There were a few last-minute dramas at the first horse inspection for the Tokyo Olympics which took place in the main equestrian park at Baji Koen Equestrian Centre at 9:30 a.m. JST today.
While all three U.S. team members - Boyd Martin (Tsetersleg), Philip Dutton (Z) and Doug Payne (Vandiver) - and alternate rider Tamie Smith (Mai Baum) were accepted without hesitation, Polish team rider Pawel Spisak’s horse, Banderas, was not accepted and will therefore not take part in the competition.
Banderas, a 14-year-old gelding, failed the second horse inspection at the Rio Olympics in 2016 and did the same at the 2017 European Championships in Strzegom. However, he and his experienced rider, for whom this would have been a fourth Olympics, won twice at CCI4* level in 2019.
Puerto Rico’s individual contender Lauren Billys’s Castle Larchfield Purdy was sent to the holding box and asked to trot again, but passed on reinspection.
Jessica Phoenix withdrew 19-year-old Pavarotti, a veteran of the past two World Equestrian Games, meaning that Canada will be represented only by Colleen Loach and Qorry Blue D’Argouges in Tokyo.
The USA is drawn third of the 15 teams, one behind Great Britain. Thailand is the first team to go, while the Germans are second-last, with only Brazil behind them. The home nation, Japan, is sixth to go.
The full team draw is as follows:
The first session of dressage commences on Friday, July 30 – 8:30 a.m. JST (Thursday, July 29 – 7:30 p.m. ET), with a second session on Friday, July 30 – 5:30 p.m. JST (Friday, July 30 – 4:30 a.m. ET), and a third on Saturday, July 31 – 8:30 a.m JST (Friday, July 30 – 7:30 p.m. ET)The ground jury comprises president Nick Burton (GBR), Christina Klingspor (SWE) and Jane Hamlin (USA), and they will be judging the new, short Olympic test, specially written for this competition, which takes just 3minutes and 50 seconds to complete.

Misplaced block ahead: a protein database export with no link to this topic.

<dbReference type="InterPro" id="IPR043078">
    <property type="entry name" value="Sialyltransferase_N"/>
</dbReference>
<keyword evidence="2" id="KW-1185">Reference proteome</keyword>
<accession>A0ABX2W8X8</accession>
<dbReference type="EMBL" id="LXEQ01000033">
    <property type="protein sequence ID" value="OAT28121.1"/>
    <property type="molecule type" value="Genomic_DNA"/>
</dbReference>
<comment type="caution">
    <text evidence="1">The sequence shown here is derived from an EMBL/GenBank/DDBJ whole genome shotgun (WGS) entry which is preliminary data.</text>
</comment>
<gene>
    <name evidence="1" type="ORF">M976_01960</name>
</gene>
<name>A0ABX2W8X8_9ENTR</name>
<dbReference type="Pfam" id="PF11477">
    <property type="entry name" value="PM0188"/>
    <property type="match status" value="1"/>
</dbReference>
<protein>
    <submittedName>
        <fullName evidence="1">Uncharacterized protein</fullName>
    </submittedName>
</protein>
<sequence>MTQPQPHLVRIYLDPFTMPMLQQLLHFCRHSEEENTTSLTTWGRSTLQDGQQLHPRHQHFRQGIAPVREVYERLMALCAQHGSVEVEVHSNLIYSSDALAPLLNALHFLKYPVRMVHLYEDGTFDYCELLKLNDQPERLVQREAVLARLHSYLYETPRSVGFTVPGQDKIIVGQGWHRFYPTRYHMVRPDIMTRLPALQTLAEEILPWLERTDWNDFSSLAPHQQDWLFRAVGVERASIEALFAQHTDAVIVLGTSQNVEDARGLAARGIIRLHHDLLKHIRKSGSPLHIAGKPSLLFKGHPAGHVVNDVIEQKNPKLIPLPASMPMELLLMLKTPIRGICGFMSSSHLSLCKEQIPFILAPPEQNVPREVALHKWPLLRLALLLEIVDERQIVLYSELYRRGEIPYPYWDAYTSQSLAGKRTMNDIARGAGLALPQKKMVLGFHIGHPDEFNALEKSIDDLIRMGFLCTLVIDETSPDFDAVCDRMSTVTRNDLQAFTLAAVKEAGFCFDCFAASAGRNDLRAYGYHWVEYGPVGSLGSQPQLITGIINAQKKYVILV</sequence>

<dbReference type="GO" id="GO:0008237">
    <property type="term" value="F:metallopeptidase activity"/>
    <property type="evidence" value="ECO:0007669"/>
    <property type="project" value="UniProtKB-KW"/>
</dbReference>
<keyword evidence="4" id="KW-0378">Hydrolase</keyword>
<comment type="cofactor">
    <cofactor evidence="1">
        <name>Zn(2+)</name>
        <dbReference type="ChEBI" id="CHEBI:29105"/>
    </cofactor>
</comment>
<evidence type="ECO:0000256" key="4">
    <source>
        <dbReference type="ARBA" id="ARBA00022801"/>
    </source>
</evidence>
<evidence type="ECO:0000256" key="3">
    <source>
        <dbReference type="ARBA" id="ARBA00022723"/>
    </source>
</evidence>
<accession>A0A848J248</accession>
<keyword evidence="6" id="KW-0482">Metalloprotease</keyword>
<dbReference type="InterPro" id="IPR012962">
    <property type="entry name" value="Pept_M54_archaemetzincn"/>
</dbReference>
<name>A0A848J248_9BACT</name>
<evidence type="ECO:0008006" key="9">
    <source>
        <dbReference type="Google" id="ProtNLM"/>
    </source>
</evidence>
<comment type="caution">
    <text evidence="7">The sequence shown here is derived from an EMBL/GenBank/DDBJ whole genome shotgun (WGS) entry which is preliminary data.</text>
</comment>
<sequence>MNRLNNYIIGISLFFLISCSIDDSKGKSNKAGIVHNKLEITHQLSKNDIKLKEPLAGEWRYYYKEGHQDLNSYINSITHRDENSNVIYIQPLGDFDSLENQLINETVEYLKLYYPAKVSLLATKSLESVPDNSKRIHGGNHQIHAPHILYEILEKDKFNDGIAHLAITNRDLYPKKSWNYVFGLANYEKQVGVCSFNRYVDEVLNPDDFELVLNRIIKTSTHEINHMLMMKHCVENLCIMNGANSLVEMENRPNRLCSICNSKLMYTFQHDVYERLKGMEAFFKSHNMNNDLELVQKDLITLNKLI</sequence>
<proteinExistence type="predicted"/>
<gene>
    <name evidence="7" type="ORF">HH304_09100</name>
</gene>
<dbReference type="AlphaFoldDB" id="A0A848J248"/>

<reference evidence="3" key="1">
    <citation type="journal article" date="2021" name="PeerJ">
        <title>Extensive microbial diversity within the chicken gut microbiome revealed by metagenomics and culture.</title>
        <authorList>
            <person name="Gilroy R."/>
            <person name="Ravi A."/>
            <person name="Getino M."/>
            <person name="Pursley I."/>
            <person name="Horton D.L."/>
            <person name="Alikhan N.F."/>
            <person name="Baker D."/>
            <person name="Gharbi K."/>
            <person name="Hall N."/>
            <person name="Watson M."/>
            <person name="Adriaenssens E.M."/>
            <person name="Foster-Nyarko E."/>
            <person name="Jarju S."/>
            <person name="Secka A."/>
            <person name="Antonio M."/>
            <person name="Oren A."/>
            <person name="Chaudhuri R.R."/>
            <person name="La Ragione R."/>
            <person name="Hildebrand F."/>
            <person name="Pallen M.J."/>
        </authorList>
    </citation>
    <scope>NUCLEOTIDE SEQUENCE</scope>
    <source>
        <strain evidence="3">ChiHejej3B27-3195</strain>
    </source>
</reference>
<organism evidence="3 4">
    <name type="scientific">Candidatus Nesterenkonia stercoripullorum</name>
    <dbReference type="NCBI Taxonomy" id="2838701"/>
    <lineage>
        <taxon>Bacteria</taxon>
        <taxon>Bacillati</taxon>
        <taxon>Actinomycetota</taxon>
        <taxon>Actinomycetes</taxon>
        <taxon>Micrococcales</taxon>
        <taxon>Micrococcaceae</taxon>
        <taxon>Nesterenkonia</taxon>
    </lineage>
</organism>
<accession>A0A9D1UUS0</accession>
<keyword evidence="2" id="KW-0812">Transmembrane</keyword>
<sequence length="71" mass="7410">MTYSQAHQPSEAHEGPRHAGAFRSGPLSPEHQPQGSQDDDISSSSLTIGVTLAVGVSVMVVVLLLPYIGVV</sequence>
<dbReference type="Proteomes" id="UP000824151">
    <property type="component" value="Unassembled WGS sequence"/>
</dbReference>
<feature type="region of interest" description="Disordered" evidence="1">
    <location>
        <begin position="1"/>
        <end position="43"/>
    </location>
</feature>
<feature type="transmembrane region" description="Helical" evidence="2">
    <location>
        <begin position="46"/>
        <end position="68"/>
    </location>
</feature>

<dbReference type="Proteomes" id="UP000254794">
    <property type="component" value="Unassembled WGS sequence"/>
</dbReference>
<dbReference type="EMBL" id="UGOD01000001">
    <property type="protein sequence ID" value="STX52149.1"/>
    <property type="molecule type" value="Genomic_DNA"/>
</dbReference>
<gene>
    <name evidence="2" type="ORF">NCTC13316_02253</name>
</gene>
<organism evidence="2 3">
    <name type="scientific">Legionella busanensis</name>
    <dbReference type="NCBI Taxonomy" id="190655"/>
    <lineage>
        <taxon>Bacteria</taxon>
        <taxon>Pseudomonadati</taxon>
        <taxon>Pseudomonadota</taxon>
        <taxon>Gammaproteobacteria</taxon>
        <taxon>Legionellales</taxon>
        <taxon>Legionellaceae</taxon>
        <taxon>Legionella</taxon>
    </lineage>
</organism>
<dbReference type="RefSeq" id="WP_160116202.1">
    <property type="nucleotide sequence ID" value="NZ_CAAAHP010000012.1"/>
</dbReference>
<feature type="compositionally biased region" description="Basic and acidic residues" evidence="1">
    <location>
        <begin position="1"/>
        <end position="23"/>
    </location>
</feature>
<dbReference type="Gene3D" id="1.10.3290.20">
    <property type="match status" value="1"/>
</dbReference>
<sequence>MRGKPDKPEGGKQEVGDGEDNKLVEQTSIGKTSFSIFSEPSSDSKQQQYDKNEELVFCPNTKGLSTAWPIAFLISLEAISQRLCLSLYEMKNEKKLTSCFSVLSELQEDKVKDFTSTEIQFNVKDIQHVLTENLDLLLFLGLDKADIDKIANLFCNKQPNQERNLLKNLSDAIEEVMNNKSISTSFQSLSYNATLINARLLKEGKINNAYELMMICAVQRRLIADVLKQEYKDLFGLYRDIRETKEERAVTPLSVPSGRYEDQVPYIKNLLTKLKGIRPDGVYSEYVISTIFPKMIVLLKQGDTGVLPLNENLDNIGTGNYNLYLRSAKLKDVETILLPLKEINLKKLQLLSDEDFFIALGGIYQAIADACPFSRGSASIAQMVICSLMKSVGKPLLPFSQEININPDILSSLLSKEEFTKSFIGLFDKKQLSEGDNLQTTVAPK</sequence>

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The USEA Classic Series is going strong thanks to the hard work and enthusiasm of event organizers who are committed to the thrill of long-format eventing. Dr. Christel Carlson, M.D. is one of the biggest champions of the program. A former competitor, she continues to contribute countless hours to the USEA as an organizer, judge (R), volunteer, and member of multiple committees. She is the owner of Spokane Sport Horse Farm in Spokane, Washington, which hosts two USEA recognized events each year. The facility’s fall event, which closes out the season in Area VII, includes Classic Three-Day divisions at the Beginner Novice, Novice and Training levels.
It was a weekend to remember for eventers from 13 colleges as they convened at the Tryon International Equestrian Center in Mill Spring, North Carolina, from May 26-28 for the 2023 USEA Intercollegiate Championship. The 23 teams gave their all and had tons of fun!
The 2023 Woodside Spring H.T. served as a celebration of the successes of the West Coast eventers that competed in the Kentucky Three-Day Event, as well as what’s in store for the future of the sport in California. On the eve of competition on Thursday, organizers at the Woodside Horse Trials held a party in honor of both Tamie Smith’s historic win in the Kentucky five-star and the team of cross country builders led by Bert Wood that unveiled new courses at The Horse Park. Derek di Grazia designed the new Advanced and Intermediate tracks, with Wood designing the new tracks for Preliminary through Starter.
The United States Eventing Association (USEA) is pleased to offer the USEA Adult Team Championships (ATC) at the upcoming USEA American Eventing Championships (AEC), presented by Nutrena Feeds. The Adult Team Championships will be offered once again at the Beginner Novice, Novice, Training, and Preliminary levels for members of the USEA Adult Rider Program, and newly added this year, the Modified level will be included in the ATC as well.